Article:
McElveen is an owner of McElveen Bail Bonding. She did not respond to the LWVB request for information.
State House of Representatives, District 121 – Democratic
Marvin Lamar Bowens is challenging incumbent Michael Rivers Sr.
Rivers is seeking his fourth term in the S.C. House. He is a member of the House Legislative Oversight Committee, as well as the Education and Public Works Commitee.
Bowens did not respond to the LWV questionaire.
State House of Representatives, District 121 – Republican
Eric Erickson and Timothy Swain are running to see who will be on the ballot in November.
Erickson is the principal attorney at Beaufort’s Erickson Law Firm. He is a former special prosecutor for the S.C. Attorney General’s office and a public defender.
Swain, employed in construction, supports school choice, mandatory voter ID, cleaning up voter rolls, and rejects vaccine mandates.
U.S. House of Representatives, 1st District – Republican
Congresswoman Nancy Mace is facing a challenge from Katie Arrington, who defeated former S.C. Governor Mark Sanford in the 2018 Republican primary. Lynz Piper-Loomis is also on the ballot, but she has thrown her support behind Arrington.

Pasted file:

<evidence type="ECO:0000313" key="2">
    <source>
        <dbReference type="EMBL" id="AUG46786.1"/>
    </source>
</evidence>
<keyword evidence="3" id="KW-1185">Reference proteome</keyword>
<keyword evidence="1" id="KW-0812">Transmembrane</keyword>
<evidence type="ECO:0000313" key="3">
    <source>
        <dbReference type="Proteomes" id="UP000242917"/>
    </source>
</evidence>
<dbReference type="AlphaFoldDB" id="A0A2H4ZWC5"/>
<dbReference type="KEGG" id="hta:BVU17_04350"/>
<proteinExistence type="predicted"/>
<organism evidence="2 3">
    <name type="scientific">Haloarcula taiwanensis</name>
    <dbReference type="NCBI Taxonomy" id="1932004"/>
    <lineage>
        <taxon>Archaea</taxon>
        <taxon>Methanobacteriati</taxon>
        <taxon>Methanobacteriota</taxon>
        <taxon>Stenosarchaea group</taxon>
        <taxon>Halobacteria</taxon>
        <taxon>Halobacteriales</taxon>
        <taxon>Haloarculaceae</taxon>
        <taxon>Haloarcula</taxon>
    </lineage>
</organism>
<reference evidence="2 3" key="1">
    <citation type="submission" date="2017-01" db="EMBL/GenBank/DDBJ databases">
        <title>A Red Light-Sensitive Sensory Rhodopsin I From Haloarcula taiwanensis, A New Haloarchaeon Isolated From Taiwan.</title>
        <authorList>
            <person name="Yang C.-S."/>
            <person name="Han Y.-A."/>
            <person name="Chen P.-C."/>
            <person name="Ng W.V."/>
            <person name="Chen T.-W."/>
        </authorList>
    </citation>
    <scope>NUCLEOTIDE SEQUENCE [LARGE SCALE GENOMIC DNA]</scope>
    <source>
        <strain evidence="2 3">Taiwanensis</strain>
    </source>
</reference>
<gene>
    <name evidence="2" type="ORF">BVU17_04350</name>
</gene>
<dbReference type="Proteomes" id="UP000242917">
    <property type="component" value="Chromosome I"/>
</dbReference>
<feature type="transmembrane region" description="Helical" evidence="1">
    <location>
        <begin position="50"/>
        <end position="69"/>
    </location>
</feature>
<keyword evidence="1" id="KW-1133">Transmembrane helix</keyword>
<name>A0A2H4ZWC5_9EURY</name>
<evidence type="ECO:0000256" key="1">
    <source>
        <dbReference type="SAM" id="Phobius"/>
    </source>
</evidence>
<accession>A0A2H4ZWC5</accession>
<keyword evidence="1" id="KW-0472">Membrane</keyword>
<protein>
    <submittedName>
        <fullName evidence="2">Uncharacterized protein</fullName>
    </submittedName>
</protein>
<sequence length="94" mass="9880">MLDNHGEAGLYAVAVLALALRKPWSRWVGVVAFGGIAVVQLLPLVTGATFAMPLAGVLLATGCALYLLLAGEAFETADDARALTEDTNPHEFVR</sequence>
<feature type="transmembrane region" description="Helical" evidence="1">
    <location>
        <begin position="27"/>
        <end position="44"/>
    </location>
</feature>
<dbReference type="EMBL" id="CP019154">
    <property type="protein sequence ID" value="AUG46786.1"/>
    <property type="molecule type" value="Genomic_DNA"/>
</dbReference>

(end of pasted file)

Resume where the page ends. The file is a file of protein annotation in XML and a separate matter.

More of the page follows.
The winner will face Dr. Annie Andrews (Democratic), Lucas Devan Faulk (Labor) and Joseph Oddo (Alliance) in the November general election.
Endorsed by Donald Trump, Arrington opposes abortion, supports a wall on the border with Mexico and vows to help solve American supply chain issues to bring down inflation. She supports elimination of the Department of Education.
Mace, the first female graduate of The Citadel, supports parents’ control over education, vowing to stop “lawless mandates,” Critical Race Theory, biological males competing in women’s sports and radical ideologies in the classroom. She opposes abortion, vows to secure the Southern border, will defend the second amendment and supports Ukraine.
U.S. Senate – Democratic
Catherne Fleming Bruce, Angela Geter and Krystle Matthews face off to see who will challenge incumbent Republican Tim Scott in the November general election.
Bruce aims to work with the opposition to pass legislation, ensure the government is safe from domestic threats and ensure the vitality of a democratic government.
Geter, a U.S. Air Force veteran, hopes to find common ground on all issues that affect S.C., and reform the filibuster rule.
Matthews, a former state representative, wants to potect voting rights, rein in student debt, promote affordable housing and promote criminal justice reform.
Commissioner of Agriculture – Republican